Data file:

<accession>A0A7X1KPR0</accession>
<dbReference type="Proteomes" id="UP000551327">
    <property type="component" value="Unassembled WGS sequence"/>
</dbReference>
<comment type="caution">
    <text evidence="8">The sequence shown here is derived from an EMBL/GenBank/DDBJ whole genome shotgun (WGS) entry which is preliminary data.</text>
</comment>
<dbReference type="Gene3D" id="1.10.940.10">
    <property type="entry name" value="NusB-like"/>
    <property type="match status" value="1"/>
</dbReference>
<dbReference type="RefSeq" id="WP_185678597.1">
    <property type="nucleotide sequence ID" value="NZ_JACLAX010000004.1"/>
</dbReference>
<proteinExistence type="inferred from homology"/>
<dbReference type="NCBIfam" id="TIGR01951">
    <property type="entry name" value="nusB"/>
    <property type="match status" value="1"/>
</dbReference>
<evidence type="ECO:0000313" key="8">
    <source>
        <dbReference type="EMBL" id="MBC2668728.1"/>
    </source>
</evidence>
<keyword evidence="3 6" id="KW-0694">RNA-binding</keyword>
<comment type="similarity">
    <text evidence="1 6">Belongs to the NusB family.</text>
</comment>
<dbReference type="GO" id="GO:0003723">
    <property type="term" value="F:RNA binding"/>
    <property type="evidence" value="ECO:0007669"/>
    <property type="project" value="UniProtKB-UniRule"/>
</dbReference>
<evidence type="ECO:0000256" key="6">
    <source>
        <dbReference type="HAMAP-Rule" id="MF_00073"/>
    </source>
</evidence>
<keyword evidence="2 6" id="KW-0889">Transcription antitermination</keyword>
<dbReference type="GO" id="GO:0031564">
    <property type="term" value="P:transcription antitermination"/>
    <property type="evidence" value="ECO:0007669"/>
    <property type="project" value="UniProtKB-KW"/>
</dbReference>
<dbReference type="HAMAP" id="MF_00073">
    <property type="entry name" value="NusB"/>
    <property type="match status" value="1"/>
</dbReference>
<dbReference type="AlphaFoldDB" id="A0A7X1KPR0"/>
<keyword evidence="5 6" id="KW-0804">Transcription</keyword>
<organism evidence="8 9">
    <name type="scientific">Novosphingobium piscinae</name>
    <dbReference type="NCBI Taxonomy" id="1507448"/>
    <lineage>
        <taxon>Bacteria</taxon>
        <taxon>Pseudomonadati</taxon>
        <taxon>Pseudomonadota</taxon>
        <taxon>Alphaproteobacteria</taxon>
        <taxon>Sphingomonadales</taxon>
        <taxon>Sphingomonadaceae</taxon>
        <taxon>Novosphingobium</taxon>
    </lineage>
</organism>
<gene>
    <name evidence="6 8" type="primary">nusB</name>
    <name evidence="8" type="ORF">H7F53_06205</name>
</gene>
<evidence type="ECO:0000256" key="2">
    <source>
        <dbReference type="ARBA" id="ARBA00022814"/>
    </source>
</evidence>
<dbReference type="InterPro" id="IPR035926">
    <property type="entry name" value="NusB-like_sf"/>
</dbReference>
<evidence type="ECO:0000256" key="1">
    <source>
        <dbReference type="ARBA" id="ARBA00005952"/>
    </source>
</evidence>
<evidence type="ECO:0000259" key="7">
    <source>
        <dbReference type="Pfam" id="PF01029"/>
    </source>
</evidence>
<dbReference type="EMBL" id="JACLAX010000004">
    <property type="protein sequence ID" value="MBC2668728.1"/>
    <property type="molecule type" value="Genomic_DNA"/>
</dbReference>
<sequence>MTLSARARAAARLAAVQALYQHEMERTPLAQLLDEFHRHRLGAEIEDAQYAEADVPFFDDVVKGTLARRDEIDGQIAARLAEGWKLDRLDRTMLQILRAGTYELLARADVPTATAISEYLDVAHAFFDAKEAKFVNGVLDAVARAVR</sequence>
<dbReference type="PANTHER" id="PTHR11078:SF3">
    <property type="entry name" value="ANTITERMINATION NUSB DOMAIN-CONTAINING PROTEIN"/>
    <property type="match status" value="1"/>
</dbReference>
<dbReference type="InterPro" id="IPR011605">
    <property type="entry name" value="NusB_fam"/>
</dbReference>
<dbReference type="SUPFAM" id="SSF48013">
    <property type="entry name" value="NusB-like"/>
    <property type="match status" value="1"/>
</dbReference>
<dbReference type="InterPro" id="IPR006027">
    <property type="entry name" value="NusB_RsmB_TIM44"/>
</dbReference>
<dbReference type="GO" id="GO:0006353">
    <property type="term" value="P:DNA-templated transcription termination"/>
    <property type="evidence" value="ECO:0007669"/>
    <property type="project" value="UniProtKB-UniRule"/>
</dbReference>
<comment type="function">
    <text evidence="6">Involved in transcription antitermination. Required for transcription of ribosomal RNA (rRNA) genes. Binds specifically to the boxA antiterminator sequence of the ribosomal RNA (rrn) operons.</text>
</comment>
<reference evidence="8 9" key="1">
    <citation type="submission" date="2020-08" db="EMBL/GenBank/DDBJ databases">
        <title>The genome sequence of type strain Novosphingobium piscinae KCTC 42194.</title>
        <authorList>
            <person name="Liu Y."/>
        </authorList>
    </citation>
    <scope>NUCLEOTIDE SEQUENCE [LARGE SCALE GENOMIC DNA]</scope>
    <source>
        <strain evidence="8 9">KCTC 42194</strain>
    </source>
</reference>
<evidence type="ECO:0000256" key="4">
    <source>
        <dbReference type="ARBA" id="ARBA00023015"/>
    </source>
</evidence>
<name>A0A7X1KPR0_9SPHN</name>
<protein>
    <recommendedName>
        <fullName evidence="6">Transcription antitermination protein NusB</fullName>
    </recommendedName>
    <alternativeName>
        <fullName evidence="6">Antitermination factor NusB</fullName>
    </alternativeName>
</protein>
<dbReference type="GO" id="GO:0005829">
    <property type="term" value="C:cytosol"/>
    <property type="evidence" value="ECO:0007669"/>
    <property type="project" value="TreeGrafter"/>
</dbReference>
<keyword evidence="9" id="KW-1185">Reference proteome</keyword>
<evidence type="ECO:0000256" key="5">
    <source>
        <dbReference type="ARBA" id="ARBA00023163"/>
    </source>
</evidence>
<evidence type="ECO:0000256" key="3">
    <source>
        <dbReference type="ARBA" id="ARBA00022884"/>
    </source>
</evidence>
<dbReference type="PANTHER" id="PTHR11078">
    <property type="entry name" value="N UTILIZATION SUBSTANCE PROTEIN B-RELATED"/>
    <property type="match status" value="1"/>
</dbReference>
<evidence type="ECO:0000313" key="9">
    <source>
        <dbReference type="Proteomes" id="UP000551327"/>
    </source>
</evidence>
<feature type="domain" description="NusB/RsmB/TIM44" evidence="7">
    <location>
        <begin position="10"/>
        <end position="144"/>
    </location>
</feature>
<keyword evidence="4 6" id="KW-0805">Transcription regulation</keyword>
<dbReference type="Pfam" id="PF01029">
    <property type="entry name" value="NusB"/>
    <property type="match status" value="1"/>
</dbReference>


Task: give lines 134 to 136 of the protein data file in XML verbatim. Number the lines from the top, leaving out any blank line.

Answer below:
    </recommendedName>
    <alternativeName>
        <fullName evidence="6">Antitermination factor NusB</fullName>